Novel, or screenplay?
Are you writing a novel, or is it more like a screenplay…?
I’ve been silent for some time on this blog; but then I’ve been doing what academics do at this time of year – marking. For me it’s creative writing from post-graduate students whose finals are looming. I’m perfectly happy doing the actual marking, for by the time students have got through to this stage they are – well – impressively creative, and efficient at what they do, and I am, for the most part, full of admiration. It’s the vital, constant checking of the self to make sure the right mark goes to the right student, the to-ing and fro-ing between first marker, second marker and moderator that can be agitating and exhausting – the demands of the digital. But this year, gratifyingly, there were lots of A’s and a few high B’s.
What is of interest to my would-be writers varies from year to year. Fashions seem to change. This year no-one believes in love – romance is out of favour. But on the other hand, no-one seems to be writing about their divorces. And not a detective story or a gritty thriller in sight; but lots of dystopias. This year the paranormal looms large – alternative universes and the slippage between them are all the rage: shape-shifting requires and gets skillful writing to achieve suspension of disbelief. The savagery of the past also gets quite an airing: plenty of limb-lopping, horse-rearing, castle-wall-climbing, and with women, not men, as the protagonists. Next year all may well change again, and we’ll be back to goings-on between mums and dads at the school gate, which can be as interesting and provocative as anything else. It’s not what people write about so much as how they write it which commands attention – I sometimes think you could write a novel about the milk boiling over and have it succeed if you did it properly, with enough conviction, and enough attention to the power of language.
But this year one thing did come up time and time again in the feedback: I found myself telling a wide range of students that they needed to remember they were writing novels and not screen plays. It was what my mother told me. She was a novelist herself, as was her father before her. She would read what I’d written when I started writing novels, and reproach me for not writing ‘properly’. ‘Set scenes,’ she would say: ‘This is all very well but you have to learn to set scenes.’ I, with a whole history of effective screenwriting behind me, couldn’t understand at first what she was on about. It was that you need to describe people and places – not necessarily by whole paragraphs of description, just a few carefully placed adjectives will do – so that readers can visualise what’s going on. It’s all too easy to kid yourself there’s a camera there to do it for you. I soon learned better – that if there’s no camera involved all the hard work of director, designer, lighting people and actors has to be done by you. You have to get the vision you the writer have out of your head, and into your reader’s, using only the words you’re writing on the page. It’s hard work.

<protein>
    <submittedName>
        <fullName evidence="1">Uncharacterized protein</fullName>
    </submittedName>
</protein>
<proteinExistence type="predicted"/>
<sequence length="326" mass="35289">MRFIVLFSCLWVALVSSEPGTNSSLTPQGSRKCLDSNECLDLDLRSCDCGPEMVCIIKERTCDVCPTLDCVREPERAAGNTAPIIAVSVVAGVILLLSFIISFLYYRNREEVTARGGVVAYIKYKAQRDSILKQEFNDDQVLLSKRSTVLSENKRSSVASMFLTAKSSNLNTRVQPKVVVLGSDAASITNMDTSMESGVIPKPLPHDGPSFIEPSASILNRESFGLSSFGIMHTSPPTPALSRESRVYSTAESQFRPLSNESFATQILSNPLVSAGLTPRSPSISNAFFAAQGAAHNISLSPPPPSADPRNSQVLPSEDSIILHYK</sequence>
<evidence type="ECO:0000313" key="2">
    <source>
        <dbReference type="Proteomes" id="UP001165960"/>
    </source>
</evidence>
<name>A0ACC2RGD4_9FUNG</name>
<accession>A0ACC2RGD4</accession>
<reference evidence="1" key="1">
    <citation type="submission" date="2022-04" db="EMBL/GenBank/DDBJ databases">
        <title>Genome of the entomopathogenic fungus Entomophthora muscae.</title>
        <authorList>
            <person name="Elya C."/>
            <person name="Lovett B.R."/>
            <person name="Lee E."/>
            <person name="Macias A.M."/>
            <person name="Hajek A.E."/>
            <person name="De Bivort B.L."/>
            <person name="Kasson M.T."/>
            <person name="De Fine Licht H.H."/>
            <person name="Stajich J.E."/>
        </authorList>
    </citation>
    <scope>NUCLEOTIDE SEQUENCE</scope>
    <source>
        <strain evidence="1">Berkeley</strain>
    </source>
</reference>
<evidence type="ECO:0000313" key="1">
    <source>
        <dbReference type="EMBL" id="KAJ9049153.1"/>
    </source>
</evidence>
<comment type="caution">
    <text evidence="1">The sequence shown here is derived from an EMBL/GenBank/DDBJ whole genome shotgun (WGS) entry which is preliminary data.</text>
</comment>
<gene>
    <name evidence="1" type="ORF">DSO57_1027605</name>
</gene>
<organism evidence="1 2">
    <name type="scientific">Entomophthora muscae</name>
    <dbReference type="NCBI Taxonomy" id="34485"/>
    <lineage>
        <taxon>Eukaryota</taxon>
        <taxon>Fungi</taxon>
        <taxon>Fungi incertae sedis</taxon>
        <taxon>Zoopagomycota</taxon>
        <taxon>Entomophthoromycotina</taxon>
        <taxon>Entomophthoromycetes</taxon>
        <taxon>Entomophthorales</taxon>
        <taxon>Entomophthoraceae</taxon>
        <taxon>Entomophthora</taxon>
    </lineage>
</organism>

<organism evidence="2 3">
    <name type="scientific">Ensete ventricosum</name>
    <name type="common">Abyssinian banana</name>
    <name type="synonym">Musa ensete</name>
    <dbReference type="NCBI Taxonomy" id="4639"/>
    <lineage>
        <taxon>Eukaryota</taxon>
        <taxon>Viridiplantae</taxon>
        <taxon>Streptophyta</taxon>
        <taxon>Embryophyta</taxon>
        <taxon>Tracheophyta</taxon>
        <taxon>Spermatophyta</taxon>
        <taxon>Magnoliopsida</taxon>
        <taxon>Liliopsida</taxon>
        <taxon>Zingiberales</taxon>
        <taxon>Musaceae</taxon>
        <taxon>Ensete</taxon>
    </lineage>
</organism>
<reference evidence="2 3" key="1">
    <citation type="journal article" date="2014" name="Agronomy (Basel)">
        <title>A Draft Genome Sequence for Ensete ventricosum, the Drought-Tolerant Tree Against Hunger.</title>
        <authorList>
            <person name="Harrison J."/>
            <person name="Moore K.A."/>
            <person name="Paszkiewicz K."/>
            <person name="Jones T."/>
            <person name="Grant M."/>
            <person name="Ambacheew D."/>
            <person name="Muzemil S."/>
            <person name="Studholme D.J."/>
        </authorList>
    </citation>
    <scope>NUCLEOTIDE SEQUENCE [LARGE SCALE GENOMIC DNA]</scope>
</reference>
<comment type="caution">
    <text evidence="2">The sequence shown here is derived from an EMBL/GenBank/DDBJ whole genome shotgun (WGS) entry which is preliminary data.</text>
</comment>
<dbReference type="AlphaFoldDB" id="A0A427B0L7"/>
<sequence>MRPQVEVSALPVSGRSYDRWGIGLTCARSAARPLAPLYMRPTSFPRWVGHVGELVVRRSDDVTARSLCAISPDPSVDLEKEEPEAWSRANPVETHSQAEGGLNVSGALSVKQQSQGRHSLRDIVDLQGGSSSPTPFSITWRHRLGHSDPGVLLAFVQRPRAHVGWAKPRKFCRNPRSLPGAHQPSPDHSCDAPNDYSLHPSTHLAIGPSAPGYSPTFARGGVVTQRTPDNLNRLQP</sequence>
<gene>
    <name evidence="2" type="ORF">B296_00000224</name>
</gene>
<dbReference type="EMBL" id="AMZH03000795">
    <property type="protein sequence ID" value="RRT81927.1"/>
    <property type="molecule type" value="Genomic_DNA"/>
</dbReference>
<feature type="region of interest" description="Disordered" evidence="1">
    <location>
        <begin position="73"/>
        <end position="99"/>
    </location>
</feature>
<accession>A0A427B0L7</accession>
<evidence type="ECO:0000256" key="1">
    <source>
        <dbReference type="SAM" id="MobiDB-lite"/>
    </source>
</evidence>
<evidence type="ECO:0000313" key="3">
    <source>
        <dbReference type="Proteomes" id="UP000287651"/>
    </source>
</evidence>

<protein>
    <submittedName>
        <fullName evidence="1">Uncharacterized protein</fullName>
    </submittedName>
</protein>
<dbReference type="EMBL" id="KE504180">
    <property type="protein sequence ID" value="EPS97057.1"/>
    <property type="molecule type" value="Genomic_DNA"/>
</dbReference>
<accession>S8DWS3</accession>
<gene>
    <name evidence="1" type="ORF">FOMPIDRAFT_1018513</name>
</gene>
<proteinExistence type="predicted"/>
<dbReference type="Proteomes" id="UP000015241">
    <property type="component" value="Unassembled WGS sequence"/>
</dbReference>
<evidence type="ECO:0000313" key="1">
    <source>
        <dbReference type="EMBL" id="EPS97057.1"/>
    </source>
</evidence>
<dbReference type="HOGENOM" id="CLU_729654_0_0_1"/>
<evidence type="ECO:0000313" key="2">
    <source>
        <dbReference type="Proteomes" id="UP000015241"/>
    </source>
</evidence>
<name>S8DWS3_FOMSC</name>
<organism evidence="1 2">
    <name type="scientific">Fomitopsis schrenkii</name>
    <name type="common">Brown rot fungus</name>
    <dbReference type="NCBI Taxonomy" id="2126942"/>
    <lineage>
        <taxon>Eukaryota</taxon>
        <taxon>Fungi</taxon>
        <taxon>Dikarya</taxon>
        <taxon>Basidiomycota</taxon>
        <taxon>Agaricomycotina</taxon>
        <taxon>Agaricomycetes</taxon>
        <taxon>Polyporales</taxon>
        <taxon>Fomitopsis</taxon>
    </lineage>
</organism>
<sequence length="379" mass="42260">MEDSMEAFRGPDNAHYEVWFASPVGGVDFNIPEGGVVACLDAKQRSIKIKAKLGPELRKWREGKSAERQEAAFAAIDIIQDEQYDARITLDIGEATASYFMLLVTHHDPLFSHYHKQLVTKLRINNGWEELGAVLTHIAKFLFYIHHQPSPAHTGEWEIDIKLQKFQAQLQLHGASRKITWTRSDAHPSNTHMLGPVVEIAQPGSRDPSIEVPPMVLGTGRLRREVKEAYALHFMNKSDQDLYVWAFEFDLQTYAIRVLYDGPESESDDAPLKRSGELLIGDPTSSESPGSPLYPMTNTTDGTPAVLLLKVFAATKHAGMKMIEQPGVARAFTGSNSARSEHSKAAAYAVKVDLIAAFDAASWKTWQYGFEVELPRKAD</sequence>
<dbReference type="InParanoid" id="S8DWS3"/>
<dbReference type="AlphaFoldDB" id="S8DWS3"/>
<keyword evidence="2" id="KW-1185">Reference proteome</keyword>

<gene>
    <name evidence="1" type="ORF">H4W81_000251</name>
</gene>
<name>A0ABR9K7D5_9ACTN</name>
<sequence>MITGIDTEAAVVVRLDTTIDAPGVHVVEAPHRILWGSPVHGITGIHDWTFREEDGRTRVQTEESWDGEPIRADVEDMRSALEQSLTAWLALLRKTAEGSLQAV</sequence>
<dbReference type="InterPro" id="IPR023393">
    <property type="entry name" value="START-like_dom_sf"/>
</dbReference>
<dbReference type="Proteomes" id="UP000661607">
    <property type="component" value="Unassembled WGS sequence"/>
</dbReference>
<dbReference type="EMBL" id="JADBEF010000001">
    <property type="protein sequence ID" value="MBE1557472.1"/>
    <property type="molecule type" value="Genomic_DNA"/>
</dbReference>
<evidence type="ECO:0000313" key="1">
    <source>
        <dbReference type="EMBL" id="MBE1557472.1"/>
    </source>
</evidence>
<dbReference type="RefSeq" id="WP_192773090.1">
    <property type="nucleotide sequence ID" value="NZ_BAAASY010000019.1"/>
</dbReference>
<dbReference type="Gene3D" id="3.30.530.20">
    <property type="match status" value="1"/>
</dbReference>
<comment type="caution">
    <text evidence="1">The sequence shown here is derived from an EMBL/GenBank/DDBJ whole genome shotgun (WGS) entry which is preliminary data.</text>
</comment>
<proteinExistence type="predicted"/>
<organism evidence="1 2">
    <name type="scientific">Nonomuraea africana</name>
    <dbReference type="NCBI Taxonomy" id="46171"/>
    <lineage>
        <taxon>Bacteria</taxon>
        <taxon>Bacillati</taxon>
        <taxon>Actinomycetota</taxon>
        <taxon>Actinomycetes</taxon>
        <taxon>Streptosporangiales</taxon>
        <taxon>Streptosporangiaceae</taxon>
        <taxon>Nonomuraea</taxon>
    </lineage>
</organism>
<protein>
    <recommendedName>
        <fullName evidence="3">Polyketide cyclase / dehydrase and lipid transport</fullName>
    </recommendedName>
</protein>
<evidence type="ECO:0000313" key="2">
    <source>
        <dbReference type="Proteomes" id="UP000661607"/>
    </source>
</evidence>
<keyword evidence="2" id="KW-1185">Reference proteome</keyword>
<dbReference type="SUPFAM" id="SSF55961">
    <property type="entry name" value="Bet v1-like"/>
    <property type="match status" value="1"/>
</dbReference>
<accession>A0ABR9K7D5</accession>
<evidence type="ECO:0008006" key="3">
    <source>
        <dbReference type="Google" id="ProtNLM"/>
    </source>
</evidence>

For most people nowadays fiction unfolds on a screen – it is all too easy for aspiring novelists to find themselves ignoring their ‘setting scenes’ obligation. The advice came down to me from my grandfather to my mother, and thence to me, so it seems the least I can do for you is pass it on: set scenes!
Only last night, as I caught up with a backlog of things the marking had delayed, I found myself writing to a successful film-maker friend who was attempting a novel:
‘It’s clear this is written by someone more accustomed to writing screenplays and watching film than writing or reading novels. This is no bad thing in itself, other than you have to remember you are writing for an audience who is reading not seeing, so you can’t leave it to the camera to describe – but need to do all the describing yourself. Point a camera at something and the viewer needs all that needs to be known in an instant – the scene is pre-set. Town or country, rich or poor, gritty or glamorous is all made obvious and if there is anything left to doubt, the first notes of music will clear everything up: comedy or tragedy, thrills or spills. The screenwriter wrote just a couple of lines of text which were enough to instruct director, casting director, actor, designer, what to do before getting on with the shooting script, and did so simply and quickly by virtue of describing how anything deviated from the norm. The novelist has to use words to set up scenes and characters, replace music with words. I know from your text what everyone’s thoughts and actions are, and very interesting and compelling they are, but if I knew what anyone looked like, I as a reader would be in a better position to visualise what was going on. The reader knows only what the writer puts on the page; he cannot read the writer’s mind.’